Midsummer? (again!)

No drowsy dusk, no scent of elderflower
Or honeysuckle, dog-rose, eglantine
And all the garlands of Titania’s bower
As we poor, foolish mortals now incline
Our closest to the sun. Come solstice night,
I should walk, knee-deep, on the feathered edge
Of moth-soft fields suffused in amber light
While Oberon, enthroned beneath the hedge,
Holds court and toasts the world in golden ale.
Instead, I shiver in the house as rain
Smacks on the glass like grape-shot, and a gale
Roars in from the Atlantic once again.
The weathermen despair: all hope depends
On honest Puck, who shall restore amends.

 

I posted this sonnet on 21 June last year: as you’ll gather, honest Puck has been falling down on the job, and it’s distinctly un-Midsummer-ish here in Sussex this year, too! And to think the nights start drawing in again tomorrow…have a splendid weekend, one and all. N.

The drought breaks

Summer Dies

This morning brings
A triple killing:

The Sun
Smothered with a grey cloud blanket;

The cracked ground
Drowned and beaten to a pulp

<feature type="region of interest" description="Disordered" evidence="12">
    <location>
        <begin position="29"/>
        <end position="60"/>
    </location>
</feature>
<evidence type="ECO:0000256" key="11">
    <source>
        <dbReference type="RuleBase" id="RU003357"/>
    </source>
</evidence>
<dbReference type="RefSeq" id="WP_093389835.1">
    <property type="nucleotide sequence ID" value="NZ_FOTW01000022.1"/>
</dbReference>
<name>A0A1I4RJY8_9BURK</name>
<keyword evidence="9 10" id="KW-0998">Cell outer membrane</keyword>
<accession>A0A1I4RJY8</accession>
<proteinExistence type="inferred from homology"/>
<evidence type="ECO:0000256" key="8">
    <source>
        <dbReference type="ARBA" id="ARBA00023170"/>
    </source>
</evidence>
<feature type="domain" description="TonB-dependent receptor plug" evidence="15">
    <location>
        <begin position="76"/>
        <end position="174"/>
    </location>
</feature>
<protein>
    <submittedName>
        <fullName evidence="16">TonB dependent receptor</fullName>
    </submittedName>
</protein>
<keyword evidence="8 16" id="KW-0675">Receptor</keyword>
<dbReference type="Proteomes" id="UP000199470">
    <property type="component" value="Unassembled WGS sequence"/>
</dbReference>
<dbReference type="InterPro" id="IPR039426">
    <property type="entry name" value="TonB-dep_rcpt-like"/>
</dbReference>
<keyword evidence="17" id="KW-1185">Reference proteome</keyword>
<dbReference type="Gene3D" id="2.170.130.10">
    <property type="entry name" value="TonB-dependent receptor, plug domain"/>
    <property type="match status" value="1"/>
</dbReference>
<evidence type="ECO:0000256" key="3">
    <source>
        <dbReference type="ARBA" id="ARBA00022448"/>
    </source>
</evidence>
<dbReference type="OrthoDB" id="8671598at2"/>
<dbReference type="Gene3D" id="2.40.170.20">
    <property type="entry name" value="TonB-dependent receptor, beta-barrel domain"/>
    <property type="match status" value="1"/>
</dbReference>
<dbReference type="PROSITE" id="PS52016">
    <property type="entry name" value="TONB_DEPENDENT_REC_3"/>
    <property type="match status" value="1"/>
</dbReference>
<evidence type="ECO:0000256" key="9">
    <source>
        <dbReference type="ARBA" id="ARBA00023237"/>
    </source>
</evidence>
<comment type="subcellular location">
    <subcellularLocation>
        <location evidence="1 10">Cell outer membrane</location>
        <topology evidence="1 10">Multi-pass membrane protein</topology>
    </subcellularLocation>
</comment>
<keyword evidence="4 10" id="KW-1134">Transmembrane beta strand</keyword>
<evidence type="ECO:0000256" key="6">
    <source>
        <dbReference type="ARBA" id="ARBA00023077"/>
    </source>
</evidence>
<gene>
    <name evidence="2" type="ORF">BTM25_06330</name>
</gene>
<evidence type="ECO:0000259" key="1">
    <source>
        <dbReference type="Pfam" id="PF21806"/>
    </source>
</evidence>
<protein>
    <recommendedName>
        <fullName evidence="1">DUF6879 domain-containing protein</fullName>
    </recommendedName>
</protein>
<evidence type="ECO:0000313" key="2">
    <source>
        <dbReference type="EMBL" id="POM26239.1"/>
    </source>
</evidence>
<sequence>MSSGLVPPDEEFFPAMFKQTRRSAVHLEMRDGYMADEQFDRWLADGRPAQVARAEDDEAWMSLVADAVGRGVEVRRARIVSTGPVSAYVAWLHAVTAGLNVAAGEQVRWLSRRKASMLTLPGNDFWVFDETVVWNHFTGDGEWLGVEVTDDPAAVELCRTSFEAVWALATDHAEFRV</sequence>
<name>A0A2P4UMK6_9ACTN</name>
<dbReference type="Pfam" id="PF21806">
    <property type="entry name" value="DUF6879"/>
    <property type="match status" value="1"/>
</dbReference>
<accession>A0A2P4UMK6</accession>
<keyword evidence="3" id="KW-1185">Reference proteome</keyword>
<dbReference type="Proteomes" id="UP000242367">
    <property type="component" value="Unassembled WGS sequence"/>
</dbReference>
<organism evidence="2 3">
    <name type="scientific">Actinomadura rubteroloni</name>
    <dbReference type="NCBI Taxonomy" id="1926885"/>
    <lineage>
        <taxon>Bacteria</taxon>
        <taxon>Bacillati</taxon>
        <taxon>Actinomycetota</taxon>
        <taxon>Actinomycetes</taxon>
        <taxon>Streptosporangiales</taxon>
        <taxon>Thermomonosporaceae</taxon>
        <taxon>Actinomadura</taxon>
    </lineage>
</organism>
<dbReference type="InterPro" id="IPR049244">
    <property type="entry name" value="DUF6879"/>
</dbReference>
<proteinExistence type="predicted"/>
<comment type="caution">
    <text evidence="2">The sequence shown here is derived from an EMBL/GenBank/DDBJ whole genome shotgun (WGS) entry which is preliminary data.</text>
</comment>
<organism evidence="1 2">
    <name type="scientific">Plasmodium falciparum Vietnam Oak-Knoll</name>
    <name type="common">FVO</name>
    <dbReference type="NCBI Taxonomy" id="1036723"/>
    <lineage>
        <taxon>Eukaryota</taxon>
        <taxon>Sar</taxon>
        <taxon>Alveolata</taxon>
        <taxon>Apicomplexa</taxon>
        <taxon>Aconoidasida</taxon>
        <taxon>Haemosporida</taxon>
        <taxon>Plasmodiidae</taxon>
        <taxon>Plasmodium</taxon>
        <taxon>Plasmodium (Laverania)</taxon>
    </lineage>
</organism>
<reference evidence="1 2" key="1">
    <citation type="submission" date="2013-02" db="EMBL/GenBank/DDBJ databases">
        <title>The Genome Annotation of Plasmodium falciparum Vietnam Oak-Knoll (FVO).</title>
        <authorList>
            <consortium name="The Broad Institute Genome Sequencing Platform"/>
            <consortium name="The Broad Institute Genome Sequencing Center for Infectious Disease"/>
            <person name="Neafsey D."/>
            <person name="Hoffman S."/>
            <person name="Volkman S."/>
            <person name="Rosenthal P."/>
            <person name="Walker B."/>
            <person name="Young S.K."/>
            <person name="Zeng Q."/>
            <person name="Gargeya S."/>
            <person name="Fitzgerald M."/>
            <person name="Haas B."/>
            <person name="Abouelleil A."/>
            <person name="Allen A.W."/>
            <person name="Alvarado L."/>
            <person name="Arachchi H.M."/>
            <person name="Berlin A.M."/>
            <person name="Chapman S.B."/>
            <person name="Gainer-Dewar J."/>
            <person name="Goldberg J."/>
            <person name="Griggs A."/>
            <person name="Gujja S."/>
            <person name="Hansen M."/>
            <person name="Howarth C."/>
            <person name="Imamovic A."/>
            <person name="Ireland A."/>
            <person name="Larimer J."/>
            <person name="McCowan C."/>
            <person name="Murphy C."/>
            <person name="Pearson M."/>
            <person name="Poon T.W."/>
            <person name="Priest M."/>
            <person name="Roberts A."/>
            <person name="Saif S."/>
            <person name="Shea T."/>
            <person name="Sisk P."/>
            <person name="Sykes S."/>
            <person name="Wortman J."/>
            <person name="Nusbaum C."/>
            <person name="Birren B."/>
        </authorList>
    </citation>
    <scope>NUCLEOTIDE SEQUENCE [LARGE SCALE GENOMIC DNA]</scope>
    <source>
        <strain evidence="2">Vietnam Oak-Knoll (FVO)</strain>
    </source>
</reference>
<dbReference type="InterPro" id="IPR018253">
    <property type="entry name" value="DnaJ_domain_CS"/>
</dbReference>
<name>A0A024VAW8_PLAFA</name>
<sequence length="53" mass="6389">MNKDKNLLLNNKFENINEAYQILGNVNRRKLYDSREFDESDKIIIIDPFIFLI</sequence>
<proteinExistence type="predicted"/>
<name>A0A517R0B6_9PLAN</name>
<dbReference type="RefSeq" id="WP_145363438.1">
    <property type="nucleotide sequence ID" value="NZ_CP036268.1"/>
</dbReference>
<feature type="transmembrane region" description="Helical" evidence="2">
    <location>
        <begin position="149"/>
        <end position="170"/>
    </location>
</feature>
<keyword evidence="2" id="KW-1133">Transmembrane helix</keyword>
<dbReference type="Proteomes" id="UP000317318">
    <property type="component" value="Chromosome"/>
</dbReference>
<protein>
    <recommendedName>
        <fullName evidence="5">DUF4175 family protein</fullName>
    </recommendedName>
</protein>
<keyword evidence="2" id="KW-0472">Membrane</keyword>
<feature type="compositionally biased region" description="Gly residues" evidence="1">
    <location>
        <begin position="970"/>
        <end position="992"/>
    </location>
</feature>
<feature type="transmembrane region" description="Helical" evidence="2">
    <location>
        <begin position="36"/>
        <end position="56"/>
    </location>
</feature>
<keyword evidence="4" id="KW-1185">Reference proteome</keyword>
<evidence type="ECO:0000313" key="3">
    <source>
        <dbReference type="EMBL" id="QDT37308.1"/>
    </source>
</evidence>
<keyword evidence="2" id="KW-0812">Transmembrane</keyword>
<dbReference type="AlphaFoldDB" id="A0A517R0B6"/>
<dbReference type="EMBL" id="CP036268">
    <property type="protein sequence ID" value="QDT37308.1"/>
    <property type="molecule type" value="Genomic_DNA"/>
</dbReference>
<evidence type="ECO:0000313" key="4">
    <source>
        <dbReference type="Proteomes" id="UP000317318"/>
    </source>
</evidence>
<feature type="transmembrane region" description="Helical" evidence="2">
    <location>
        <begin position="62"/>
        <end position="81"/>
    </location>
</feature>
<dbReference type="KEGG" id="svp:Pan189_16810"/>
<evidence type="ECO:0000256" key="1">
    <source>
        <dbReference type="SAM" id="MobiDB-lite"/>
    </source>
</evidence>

And my long run of hot, dry roads
Murdered in cold rain.

A summer born and dead too soon.
And the garden sends flowers.

Payment in kind

Life and living

I know how it looks:
My riding the roads and
Walking the woods
On weekdays;
My chair growing cold
Keyboard quiet, screen boarded-up
Dust settling slowly on the desk.
But
Putting others’ words on paper
Like hammering bent, rusty nails
Into a rotten, splintered board
Is just a job.
The real work is here,
Among the tongue-tied trees
And voiceless flowers;
The wind grows weary
Of whispering to itself,
And the woods are bursting
To share old secrets
So long held in.
All this
Must be taken down,
Absorbed, distilled, translated.
A life’s labour,
Voluntary, open-ended:
Without pay or prospects,
Pension, promotion.
No kind of living;
And the only true life.

Florescence

The flowers of the field

Violet and Primrose
In their bright one-pieces
Lie in the sun
And nudge each other, pitying
Poor plain Windflower,
Who, for all her basking, stays
As white as writing paper all season long,
And giggle at tall green
Jack-by-the-Hedge
With his strong stems, thick leaves
And fair head of white flowers,
As shy ragged Robin
Blushes in his tattered coat.
May and Cherry
Braid themselves with blossoms
Bridal-white; and, trembling, wonder
If Winter will return
To ravish them
And steal their unborn fruits.
While at their feet
The gentle hand of Spring
Tailor-tacks a pair of orange tips
To a lady’s smock.

“No very great matter in the ditty”, as Touchstone said; it’s Friday, and far too lovely a day to be writing anything very serious.